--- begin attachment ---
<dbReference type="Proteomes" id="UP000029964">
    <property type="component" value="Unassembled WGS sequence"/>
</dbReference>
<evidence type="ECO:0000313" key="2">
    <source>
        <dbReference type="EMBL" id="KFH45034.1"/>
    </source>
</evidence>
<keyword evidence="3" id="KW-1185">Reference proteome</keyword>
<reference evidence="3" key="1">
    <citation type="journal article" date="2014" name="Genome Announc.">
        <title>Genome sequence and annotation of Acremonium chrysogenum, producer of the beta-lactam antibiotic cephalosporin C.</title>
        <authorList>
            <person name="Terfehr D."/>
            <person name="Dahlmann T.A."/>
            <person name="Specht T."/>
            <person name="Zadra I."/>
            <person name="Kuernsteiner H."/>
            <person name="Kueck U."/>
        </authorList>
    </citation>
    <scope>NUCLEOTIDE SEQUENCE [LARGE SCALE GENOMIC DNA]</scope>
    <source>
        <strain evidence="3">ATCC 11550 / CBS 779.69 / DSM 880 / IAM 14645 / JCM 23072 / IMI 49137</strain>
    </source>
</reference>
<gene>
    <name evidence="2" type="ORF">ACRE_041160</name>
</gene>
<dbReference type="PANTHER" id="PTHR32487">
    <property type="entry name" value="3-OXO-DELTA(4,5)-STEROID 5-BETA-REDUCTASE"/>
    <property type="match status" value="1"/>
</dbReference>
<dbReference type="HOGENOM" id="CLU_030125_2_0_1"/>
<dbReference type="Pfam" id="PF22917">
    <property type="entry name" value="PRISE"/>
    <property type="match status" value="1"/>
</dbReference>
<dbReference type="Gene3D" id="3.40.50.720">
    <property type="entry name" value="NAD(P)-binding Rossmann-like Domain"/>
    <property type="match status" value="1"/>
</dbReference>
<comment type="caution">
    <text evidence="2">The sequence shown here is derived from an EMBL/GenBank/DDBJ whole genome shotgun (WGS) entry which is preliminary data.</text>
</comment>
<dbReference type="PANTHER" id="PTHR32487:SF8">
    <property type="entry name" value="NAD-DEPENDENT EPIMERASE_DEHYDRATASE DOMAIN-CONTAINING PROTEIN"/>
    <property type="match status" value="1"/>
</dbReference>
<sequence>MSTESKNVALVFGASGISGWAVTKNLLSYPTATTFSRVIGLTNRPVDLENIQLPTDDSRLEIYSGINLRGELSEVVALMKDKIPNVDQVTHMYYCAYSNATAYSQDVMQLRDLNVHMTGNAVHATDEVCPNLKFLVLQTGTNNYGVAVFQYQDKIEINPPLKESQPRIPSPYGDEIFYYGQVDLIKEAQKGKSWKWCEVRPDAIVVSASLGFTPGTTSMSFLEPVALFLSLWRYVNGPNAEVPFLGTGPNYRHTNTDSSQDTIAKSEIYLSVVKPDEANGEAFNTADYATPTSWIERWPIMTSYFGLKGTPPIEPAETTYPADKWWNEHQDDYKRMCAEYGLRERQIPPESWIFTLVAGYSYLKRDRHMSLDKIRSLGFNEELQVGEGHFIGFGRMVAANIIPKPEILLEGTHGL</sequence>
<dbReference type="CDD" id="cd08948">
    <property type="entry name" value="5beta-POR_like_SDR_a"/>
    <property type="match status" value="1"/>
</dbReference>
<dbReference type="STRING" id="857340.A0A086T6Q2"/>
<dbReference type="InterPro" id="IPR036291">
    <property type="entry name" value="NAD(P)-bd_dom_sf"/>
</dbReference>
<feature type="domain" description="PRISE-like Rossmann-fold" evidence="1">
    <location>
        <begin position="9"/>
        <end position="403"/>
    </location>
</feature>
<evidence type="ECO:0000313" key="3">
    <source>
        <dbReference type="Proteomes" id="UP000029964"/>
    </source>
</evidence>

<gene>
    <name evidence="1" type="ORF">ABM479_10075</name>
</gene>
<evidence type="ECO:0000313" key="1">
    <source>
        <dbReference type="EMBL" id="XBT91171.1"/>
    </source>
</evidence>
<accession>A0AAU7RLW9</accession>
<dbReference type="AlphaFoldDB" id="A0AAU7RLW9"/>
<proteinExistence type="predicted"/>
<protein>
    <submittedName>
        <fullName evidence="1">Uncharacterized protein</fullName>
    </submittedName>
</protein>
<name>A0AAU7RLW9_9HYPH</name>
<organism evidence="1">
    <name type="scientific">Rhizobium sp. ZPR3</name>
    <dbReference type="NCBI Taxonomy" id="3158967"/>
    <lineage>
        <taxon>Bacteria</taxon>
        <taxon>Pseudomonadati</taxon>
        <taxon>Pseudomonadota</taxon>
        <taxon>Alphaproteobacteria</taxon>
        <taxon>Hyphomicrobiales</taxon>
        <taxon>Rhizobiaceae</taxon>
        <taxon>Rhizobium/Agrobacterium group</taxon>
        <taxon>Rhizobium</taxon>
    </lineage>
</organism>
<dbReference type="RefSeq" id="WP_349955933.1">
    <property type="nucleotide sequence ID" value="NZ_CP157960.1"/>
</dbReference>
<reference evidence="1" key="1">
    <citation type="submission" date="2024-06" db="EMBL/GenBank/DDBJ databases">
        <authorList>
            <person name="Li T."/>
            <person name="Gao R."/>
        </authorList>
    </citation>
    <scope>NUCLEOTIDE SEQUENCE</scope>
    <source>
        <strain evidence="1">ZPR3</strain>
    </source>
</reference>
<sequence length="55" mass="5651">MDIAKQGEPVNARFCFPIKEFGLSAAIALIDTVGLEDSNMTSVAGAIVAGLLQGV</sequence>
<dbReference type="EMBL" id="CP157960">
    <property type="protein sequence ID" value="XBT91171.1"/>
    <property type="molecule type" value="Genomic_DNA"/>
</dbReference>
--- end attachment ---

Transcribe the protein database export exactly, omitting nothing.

<dbReference type="Proteomes" id="UP000029964">
    <property type="component" value="Unassembled WGS sequence"/>
</dbReference>
<evidence type="ECO:0000313" key="2">
    <source>
        <dbReference type="EMBL" id="KFH45034.1"/>
    </source>
</evidence>
<keyword evidence="3" id="KW-1185">Reference proteome</keyword>
<reference evidence="3" key="1">
    <citation type="journal article" date="2014" name="Genome Announc.">
        <title>Genome sequence and annotation of Acremonium chrysogenum, producer of the beta-lactam antibiotic cephalosporin C.</title>
        <authorList>
            <person name="Terfehr D."/>
            <person name="Dahlmann T.A."/>
            <person name="Specht T."/>
            <person name="Zadra I."/>
            <person name="Kuernsteiner H."/>
            <person name="Kueck U."/>
        </authorList>
    </citation>
    <scope>NUCLEOTIDE SEQUENCE [LARGE SCALE GENOMIC DNA]</scope>
    <source>
        <strain evidence="3">ATCC 11550 / CBS 779.69 / DSM 880 / IAM 14645 / JCM 23072 / IMI 49137</strain>
    </source>
</reference>
<gene>
    <name evidence="2" type="ORF">ACRE_041160</name>
</gene>
<dbReference type="PANTHER" id="PTHR32487">
    <property type="entry name" value="3-OXO-DELTA(4,5)-STEROID 5-BETA-REDUCTASE"/>
    <property type="match status" value="1"/>
</dbReference>
<dbReference type="HOGENOM" id="CLU_030125_2_0_1"/>
<dbReference type="Pfam" id="PF22917">
    <property type="entry name" value="PRISE"/>
    <property type="match status" value="1"/>
</dbReference>
<dbReference type="Gene3D" id="3.40.50.720">
    <property type="entry name" value="NAD(P)-binding Rossmann-like Domain"/>
    <property type="match status" value="1"/>
</dbReference>
<comment type="caution">
    <text evidence="2">The sequence shown here is derived from an EMBL/GenBank/DDBJ whole genome shotgun (WGS) entry which is preliminary data.</text>
</comment>
<dbReference type="PANTHER" id="PTHR32487:SF8">
    <property type="entry name" value="NAD-DEPENDENT EPIMERASE_DEHYDRATASE DOMAIN-CONTAINING PROTEIN"/>
    <property type="match status" value="1"/>
</dbReference>
<sequence>MSTESKNVALVFGASGISGWAVTKNLLSYPTATTFSRVIGLTNRPVDLENIQLPTDDSRLEIYSGINLRGELSEVVALMKDKIPNVDQVTHMYYCAYSNATAYSQDVMQLRDLNVHMTGNAVHATDEVCPNLKFLVLQTGTNNYGVAVFQYQDKIEINPPLKESQPRIPSPYGDEIFYYGQVDLIKEAQKGKSWKWCEVRPDAIVVSASLGFTPGTTSMSFLEPVALFLSLWRYVNGPNAEVPFLGTGPNYRHTNTDSSQDTIAKSEIYLSVVKPDEANGEAFNTADYATPTSWIERWPIMTSYFGLKGTPPIEPAETTYPADKWWNEHQDDYKRMCAEYGLRERQIPPESWIFTLVAGYSYLKRDRHMSLDKIRSLGFNEELQVGEGHFIGFGRMVAANIIPKPEILLEGTHGL</sequence>
<dbReference type="CDD" id="cd08948">
    <property type="entry name" value="5beta-POR_like_SDR_a"/>
    <property type="match status" value="1"/>
</dbReference>
<dbReference type="STRING" id="857340.A0A086T6Q2"/>
<dbReference type="InterPro" id="IPR036291">
    <property type="entry name" value="NAD(P)-bd_dom_sf"/>
</dbReference>
<feature type="domain" description="PRISE-like Rossmann-fold" evidence="1">
    <location>
        <begin position="9"/>
        <end position="403"/>
    </location>
</feature>
<evidence type="ECO:0000313" key="3">
    <source>
        <dbReference type="Proteomes" id="UP000029964"/>
    </source>
</evidence>

<gene>
    <name evidence="1" type="ORF">ABM479_10075</name>
</gene>
<evidence type="ECO:0000313" key="1">
    <source>
        <dbReference type="EMBL" id="XBT91171.1"/>
    </source>
</evidence>
<accession>A0AAU7RLW9</accession>
<dbReference type="AlphaFoldDB" id="A0AAU7RLW9"/>
<proteinExistence type="predicted"/>
<protein>
    <submittedName>
        <fullName evidence="1">Uncharacterized protein</fullName>
    </submittedName>
</protein>
<name>A0AAU7RLW9_9HYPH</name>
<organism evidence="1">
    <name type="scientific">Rhizobium sp. ZPR3</name>
    <dbReference type="NCBI Taxonomy" id="3158967"/>
    <lineage>
        <taxon>Bacteria</taxon>
        <taxon>Pseudomonadati</taxon>
        <taxon>Pseudomonadota</taxon>
        <taxon>Alphaproteobacteria</taxon>
        <taxon>Hyphomicrobiales</taxon>
        <taxon>Rhizobiaceae</taxon>
        <taxon>Rhizobium/Agrobacterium group</taxon>
        <taxon>Rhizobium</taxon>
    </lineage>
</organism>
<dbReference type="RefSeq" id="WP_349955933.1">
    <property type="nucleotide sequence ID" value="NZ_CP157960.1"/>
</dbReference>
<reference evidence="1" key="1">
    <citation type="submission" date="2024-06" db="EMBL/GenBank/DDBJ databases">
        <authorList>
            <person name="Li T."/>
            <person name="Gao R."/>
        </authorList>
    </citation>
    <scope>NUCLEOTIDE SEQUENCE</scope>
    <source>
        <strain evidence="1">ZPR3</strain>
    </source>
</reference>
<sequence length="55" mass="5651">MDIAKQGEPVNARFCFPIKEFGLSAAIALIDTVGLEDSNMTSVAGAIVAGLLQGV</sequence>
<dbReference type="EMBL" id="CP157960">
    <property type="protein sequence ID" value="XBT91171.1"/>
    <property type="molecule type" value="Genomic_DNA"/>
</dbReference>